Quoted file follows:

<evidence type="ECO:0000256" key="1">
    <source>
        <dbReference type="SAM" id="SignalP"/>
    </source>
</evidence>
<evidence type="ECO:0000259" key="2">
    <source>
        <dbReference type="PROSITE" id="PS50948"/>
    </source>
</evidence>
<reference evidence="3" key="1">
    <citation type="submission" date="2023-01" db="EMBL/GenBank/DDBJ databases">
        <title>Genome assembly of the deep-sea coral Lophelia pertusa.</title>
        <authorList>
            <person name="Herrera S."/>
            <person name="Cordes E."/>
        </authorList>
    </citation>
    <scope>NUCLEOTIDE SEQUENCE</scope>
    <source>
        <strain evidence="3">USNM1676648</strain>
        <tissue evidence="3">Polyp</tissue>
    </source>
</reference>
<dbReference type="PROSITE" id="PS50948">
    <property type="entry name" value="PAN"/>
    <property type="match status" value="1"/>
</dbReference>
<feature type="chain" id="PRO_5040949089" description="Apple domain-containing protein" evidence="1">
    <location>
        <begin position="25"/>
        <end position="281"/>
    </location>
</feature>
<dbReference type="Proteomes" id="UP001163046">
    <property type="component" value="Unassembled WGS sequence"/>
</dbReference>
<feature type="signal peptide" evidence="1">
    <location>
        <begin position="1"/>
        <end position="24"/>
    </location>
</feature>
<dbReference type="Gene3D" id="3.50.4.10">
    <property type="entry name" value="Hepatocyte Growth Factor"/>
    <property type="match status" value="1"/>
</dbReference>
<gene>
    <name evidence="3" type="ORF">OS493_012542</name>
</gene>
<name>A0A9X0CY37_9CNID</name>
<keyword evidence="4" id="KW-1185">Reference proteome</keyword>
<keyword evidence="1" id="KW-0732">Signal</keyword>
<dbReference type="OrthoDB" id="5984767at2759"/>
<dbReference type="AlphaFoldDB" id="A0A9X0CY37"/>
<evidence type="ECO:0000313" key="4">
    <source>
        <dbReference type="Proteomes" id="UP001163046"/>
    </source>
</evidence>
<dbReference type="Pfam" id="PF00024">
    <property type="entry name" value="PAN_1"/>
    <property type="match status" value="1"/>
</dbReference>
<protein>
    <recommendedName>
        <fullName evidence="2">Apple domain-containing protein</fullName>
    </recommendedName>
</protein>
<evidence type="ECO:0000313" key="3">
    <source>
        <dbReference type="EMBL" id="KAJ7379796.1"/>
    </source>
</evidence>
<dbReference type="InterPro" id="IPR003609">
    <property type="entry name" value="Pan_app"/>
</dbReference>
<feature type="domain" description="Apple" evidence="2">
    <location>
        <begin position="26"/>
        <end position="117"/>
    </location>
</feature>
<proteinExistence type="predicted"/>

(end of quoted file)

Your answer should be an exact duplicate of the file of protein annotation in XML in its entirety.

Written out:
<evidence type="ECO:0000256" key="1">
    <source>
        <dbReference type="SAM" id="SignalP"/>
    </source>
</evidence>
<evidence type="ECO:0000259" key="2">
    <source>
        <dbReference type="PROSITE" id="PS50948"/>
    </source>
</evidence>
<reference evidence="3" key="1">
    <citation type="submission" date="2023-01" db="EMBL/GenBank/DDBJ databases">
        <title>Genome assembly of the deep-sea coral Lophelia pertusa.</title>
        <authorList>
            <person name="Herrera S."/>
            <person name="Cordes E."/>
        </authorList>
    </citation>
    <scope>NUCLEOTIDE SEQUENCE</scope>
    <source>
        <strain evidence="3">USNM1676648</strain>
        <tissue evidence="3">Polyp</tissue>
    </source>
</reference>
<dbReference type="PROSITE" id="PS50948">
    <property type="entry name" value="PAN"/>
    <property type="match status" value="1"/>
</dbReference>
<feature type="chain" id="PRO_5040949089" description="Apple domain-containing protein" evidence="1">
    <location>
        <begin position="25"/>
        <end position="281"/>
    </location>
</feature>
<dbReference type="Proteomes" id="UP001163046">
    <property type="component" value="Unassembled WGS sequence"/>
</dbReference>
<feature type="signal peptide" evidence="1">
    <location>
        <begin position="1"/>
        <end position="24"/>
    </location>
</feature>
<dbReference type="Gene3D" id="3.50.4.10">
    <property type="entry name" value="Hepatocyte Growth Factor"/>
    <property type="match status" value="1"/>
</dbReference>
<gene>
    <name evidence="3" type="ORF">OS493_012542</name>
</gene>
<name>A0A9X0CY37_9CNID</name>
<keyword evidence="4" id="KW-1185">Reference proteome</keyword>
<keyword evidence="1" id="KW-0732">Signal</keyword>
<dbReference type="OrthoDB" id="5984767at2759"/>
<dbReference type="AlphaFoldDB" id="A0A9X0CY37"/>
<evidence type="ECO:0000313" key="4">
    <source>
        <dbReference type="Proteomes" id="UP001163046"/>
    </source>
</evidence>
<dbReference type="Pfam" id="PF00024">
    <property type="entry name" value="PAN_1"/>
    <property type="match status" value="1"/>
</dbReference>
<protein>
    <recommendedName>
        <fullName evidence="2">Apple domain-containing protein</fullName>
    </recommendedName>
</protein>
<evidence type="ECO:0000313" key="3">
    <source>
        <dbReference type="EMBL" id="KAJ7379796.1"/>
    </source>
</evidence>
<dbReference type="InterPro" id="IPR003609">
    <property type="entry name" value="Pan_app"/>
</dbReference>
<feature type="domain" description="Apple" evidence="2">
    <location>
        <begin position="26"/>
        <end position="117"/>
    </location>
</feature>
<proteinExistence type="predicted"/>